No matter what you know or think you know about a subject, there is always more to learn. One of the most embarrassing situations to have happened to you is being called out because what you thought was true was not. If there are differences of opinion in the area you are presenting, recognize the other side. You will come across more strongly if your audience knows you have taken the time to learn both sides of an issue. It is amazing but true, that once you write something most of your followers are going to believe you. You owe them accuracy.
What if you are writing your autobiography or maybe your family history. Who better to know the story than you? It’s true, but others may have a different perspective. Memories, even yours, can be faulty. Checking your facts can lead to the perfect tale. As an editor, I see all kinds of stories. I was editing a memoir and the author made a reference to an event that took place during World War II. The problem was that it never happened. It was related to a post-war event and that meant it had to be moved and rewritten. A little research on the author’s part would have solved that problem.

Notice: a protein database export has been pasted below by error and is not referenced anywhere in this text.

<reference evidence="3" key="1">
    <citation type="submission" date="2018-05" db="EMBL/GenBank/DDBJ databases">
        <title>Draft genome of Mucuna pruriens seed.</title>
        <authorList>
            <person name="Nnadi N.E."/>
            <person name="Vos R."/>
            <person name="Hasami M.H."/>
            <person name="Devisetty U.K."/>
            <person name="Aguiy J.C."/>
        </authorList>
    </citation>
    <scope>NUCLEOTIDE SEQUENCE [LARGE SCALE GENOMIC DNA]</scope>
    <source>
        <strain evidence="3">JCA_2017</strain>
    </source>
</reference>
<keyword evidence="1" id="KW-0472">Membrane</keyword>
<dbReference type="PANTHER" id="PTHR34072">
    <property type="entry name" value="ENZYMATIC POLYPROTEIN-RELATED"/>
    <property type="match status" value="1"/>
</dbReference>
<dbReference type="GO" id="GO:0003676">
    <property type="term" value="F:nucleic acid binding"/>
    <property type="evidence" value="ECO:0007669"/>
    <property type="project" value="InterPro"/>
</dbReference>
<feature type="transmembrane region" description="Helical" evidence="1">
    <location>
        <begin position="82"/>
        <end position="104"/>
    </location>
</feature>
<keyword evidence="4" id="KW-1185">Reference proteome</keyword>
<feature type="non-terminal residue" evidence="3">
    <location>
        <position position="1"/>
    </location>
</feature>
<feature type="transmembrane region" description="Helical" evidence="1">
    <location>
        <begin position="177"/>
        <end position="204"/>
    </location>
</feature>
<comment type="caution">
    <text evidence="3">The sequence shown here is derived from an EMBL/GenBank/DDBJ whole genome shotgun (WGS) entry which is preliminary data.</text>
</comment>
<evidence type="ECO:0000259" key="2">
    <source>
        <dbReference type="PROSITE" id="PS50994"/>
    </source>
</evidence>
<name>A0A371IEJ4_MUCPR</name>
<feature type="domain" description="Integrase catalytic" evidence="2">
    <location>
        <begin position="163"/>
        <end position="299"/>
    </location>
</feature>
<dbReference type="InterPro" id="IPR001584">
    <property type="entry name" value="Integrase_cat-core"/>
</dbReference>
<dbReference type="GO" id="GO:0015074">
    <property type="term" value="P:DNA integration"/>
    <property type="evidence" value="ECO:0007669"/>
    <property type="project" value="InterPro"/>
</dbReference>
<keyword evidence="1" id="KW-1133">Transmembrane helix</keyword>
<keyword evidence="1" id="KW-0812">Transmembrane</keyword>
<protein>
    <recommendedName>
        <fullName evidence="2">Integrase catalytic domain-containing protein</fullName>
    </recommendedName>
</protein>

What if you are writing fiction? Surely doing research is not needed in this case. After all, you are making things up as you go along. The truth is that the details of fiction need to be as accurate as nonfiction. There is always an element truth in every story and those details need to be correct. For example, if you are writing about an ax-wielding maniac and you call his blade a rapier, there is a problem. Even when you invent your own universe, it has to be understood by earthlings. If you are going to have impossible things happening, you need to offer some explanation that will make sense.
I myself love to do research. I look at facts to build my stories and locations on. It gives your audience a starting reference and will make them feel comfortable with the subject matter.
This Week’s Podcast: On the show, we have more stories than you can shake a stick at! Sylvia Shults is back with her famous brand of ghost stories and we have one of the creepiest chupacabra tales I have ever heard. Also, I introduce a new member of Ron’s Amazing Stories family. You can listen to this podcast on Thursday at Ron’s Amazing Stories, download it from iTunes, stream it on Stitcher Radio or on the mobile version of Spotify. Do you prefer the radio? We are heard every Thursday at 10:00 pm and Sunday Night at 11:00 PM (EST) on AMFM247.COM. Check your local listing or find the station closest to you at this link
Ron’s Amazing Stories is produced and hosted by Ronald Hood:
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